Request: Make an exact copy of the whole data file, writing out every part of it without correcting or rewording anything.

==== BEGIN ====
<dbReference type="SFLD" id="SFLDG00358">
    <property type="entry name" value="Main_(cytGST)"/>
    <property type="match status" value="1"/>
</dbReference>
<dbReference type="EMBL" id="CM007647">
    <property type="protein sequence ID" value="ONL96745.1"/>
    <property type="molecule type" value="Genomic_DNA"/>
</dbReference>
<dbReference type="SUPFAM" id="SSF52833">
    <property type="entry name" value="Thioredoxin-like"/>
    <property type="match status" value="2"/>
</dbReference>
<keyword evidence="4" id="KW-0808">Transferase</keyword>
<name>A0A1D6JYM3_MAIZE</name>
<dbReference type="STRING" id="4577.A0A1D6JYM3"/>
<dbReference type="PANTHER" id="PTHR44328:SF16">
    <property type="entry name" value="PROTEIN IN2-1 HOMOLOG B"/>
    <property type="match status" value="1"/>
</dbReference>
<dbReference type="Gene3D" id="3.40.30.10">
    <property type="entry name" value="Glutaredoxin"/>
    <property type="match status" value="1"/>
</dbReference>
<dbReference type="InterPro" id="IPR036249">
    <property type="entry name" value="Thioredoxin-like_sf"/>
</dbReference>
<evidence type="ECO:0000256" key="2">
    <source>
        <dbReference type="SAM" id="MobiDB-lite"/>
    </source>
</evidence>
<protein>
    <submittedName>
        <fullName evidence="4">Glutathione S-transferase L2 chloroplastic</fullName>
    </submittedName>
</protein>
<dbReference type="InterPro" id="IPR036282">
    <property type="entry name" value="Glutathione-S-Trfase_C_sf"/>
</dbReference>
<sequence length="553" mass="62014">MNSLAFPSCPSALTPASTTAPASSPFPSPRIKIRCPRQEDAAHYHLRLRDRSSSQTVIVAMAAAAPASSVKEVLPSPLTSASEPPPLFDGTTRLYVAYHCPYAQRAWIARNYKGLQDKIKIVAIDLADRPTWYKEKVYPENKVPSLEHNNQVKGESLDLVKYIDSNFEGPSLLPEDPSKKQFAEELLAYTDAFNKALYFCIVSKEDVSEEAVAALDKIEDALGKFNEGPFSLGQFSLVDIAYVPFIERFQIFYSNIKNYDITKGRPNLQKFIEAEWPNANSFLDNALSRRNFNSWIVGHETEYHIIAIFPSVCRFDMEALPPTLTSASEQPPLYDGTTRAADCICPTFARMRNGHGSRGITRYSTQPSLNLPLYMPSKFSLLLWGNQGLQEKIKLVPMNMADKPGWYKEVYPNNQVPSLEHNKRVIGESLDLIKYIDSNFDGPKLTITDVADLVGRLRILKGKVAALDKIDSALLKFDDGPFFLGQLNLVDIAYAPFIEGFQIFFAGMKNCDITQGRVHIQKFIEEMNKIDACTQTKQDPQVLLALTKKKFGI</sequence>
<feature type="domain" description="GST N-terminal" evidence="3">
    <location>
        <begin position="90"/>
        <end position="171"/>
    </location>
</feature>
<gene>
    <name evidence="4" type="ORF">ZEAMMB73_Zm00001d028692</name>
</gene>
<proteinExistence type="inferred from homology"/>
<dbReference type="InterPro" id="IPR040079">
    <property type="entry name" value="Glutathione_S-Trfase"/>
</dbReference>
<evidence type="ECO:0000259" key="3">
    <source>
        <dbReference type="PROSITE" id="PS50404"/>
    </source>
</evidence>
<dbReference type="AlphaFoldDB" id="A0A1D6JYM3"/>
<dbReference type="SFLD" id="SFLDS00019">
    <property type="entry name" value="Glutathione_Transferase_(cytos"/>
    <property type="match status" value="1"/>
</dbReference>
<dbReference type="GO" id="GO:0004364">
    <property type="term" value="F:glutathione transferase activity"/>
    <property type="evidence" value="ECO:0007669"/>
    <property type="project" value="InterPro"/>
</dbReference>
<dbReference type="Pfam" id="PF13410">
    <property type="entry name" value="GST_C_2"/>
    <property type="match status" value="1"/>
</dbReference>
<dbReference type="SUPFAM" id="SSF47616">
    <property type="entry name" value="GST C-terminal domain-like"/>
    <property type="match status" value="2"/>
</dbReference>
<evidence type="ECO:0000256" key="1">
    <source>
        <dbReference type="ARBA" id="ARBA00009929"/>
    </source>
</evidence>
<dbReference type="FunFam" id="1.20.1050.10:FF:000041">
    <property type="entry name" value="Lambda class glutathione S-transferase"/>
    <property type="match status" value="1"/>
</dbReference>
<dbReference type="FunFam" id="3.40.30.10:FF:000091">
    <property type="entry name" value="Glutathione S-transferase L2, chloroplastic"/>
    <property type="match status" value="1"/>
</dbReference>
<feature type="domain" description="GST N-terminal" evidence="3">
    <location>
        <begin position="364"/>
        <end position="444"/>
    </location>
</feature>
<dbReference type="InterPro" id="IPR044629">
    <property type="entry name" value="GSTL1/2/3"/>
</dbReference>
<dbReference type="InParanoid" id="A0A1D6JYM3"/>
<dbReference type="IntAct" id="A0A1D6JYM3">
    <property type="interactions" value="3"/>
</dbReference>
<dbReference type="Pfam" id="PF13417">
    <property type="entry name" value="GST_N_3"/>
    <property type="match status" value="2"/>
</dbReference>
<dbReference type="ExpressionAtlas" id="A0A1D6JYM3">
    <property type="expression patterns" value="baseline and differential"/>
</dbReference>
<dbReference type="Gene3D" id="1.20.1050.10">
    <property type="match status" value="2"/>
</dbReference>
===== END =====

<dbReference type="SFLD" id="SFLDG00358">
    <property type="entry name" value="Main_(cytGST)"/>
    <property type="match status" value="1"/>
</dbReference>
<dbReference type="EMBL" id="CM007647">
    <property type="protein sequence ID" value="ONL96745.1"/>
    <property type="molecule type" value="Genomic_DNA"/>
</dbReference>
<dbReference type="SUPFAM" id="SSF52833">
    <property type="entry name" value="Thioredoxin-like"/>
    <property type="match status" value="2"/>
</dbReference>
<keyword evidence="4" id="KW-0808">Transferase</keyword>
<name>A0A1D6JYM3_MAIZE</name>
<dbReference type="STRING" id="4577.A0A1D6JYM3"/>
<dbReference type="PANTHER" id="PTHR44328:SF16">
    <property type="entry name" value="PROTEIN IN2-1 HOMOLOG B"/>
    <property type="match status" value="1"/>
</dbReference>
<dbReference type="Gene3D" id="3.40.30.10">
    <property type="entry name" value="Glutaredoxin"/>
    <property type="match status" value="1"/>
</dbReference>
<dbReference type="InterPro" id="IPR036249">
    <property type="entry name" value="Thioredoxin-like_sf"/>
</dbReference>
<evidence type="ECO:0000256" key="2">
    <source>
        <dbReference type="SAM" id="MobiDB-lite"/>
    </source>
</evidence>
<protein>
    <submittedName>
        <fullName evidence="4">Glutathione S-transferase L2 chloroplastic</fullName>
    </submittedName>
</protein>
<dbReference type="InterPro" id="IPR036282">
    <property type="entry name" value="Glutathione-S-Trfase_C_sf"/>
</dbReference>
<sequence length="553" mass="62014">MNSLAFPSCPSALTPASTTAPASSPFPSPRIKIRCPRQEDAAHYHLRLRDRSSSQTVIVAMAAAAPASSVKEVLPSPLTSASEPPPLFDGTTRLYVAYHCPYAQRAWIARNYKGLQDKIKIVAIDLADRPTWYKEKVYPENKVPSLEHNNQVKGESLDLVKYIDSNFEGPSLLPEDPSKKQFAEELLAYTDAFNKALYFCIVSKEDVSEEAVAALDKIEDALGKFNEGPFSLGQFSLVDIAYVPFIERFQIFYSNIKNYDITKGRPNLQKFIEAEWPNANSFLDNALSRRNFNSWIVGHETEYHIIAIFPSVCRFDMEALPPTLTSASEQPPLYDGTTRAADCICPTFARMRNGHGSRGITRYSTQPSLNLPLYMPSKFSLLLWGNQGLQEKIKLVPMNMADKPGWYKEVYPNNQVPSLEHNKRVIGESLDLIKYIDSNFDGPKLTITDVADLVGRLRILKGKVAALDKIDSALLKFDDGPFFLGQLNLVDIAYAPFIEGFQIFFAGMKNCDITQGRVHIQKFIEEMNKIDACTQTKQDPQVLLALTKKKFGI</sequence>
<feature type="domain" description="GST N-terminal" evidence="3">
    <location>
        <begin position="90"/>
        <end position="171"/>
    </location>
</feature>
<gene>
    <name evidence="4" type="ORF">ZEAMMB73_Zm00001d028692</name>
</gene>
<proteinExistence type="inferred from homology"/>
<dbReference type="InterPro" id="IPR040079">
    <property type="entry name" value="Glutathione_S-Trfase"/>
</dbReference>
<evidence type="ECO:0000259" key="3">
    <source>
        <dbReference type="PROSITE" id="PS50404"/>
    </source>
</evidence>
<dbReference type="AlphaFoldDB" id="A0A1D6JYM3"/>
<dbReference type="SFLD" id="SFLDS00019">
    <property type="entry name" value="Glutathione_Transferase_(cytos"/>
    <property type="match status" value="1"/>
</dbReference>
<dbReference type="GO" id="GO:0004364">
    <property type="term" value="F:glutathione transferase activity"/>
    <property type="evidence" value="ECO:0007669"/>
    <property type="project" value="InterPro"/>
</dbReference>
<dbReference type="Pfam" id="PF13410">
    <property type="entry name" value="GST_C_2"/>
    <property type="match status" value="1"/>
</dbReference>
<dbReference type="SUPFAM" id="SSF47616">
    <property type="entry name" value="GST C-terminal domain-like"/>
    <property type="match status" value="2"/>
</dbReference>
<evidence type="ECO:0000256" key="1">
    <source>
        <dbReference type="ARBA" id="ARBA00009929"/>
    </source>
</evidence>
<dbReference type="FunFam" id="1.20.1050.10:FF:000041">
    <property type="entry name" value="Lambda class glutathione S-transferase"/>
    <property type="match status" value="1"/>
</dbReference>
<dbReference type="FunFam" id="3.40.30.10:FF:000091">
    <property type="entry name" value="Glutathione S-transferase L2, chloroplastic"/>
    <property type="match status" value="1"/>
</dbReference>
<feature type="domain" description="GST N-terminal" evidence="3">
    <location>
        <begin position="364"/>
        <end position="444"/>
    </location>
</feature>
<dbReference type="InterPro" id="IPR044629">
    <property type="entry name" value="GSTL1/2/3"/>
</dbReference>
<dbReference type="InParanoid" id="A0A1D6JYM3"/>
<dbReference type="IntAct" id="A0A1D6JYM3">
    <property type="interactions" value="3"/>
</dbReference>
<dbReference type="Pfam" id="PF13417">
    <property type="entry name" value="GST_N_3"/>
    <property type="match status" value="2"/>
</dbReference>
<dbReference type="ExpressionAtlas" id="A0A1D6JYM3">
    <property type="expression patterns" value="baseline and differential"/>
</dbReference>
<dbReference type="Gene3D" id="1.20.1050.10">
    <property type="match status" value="2"/>
</dbReference>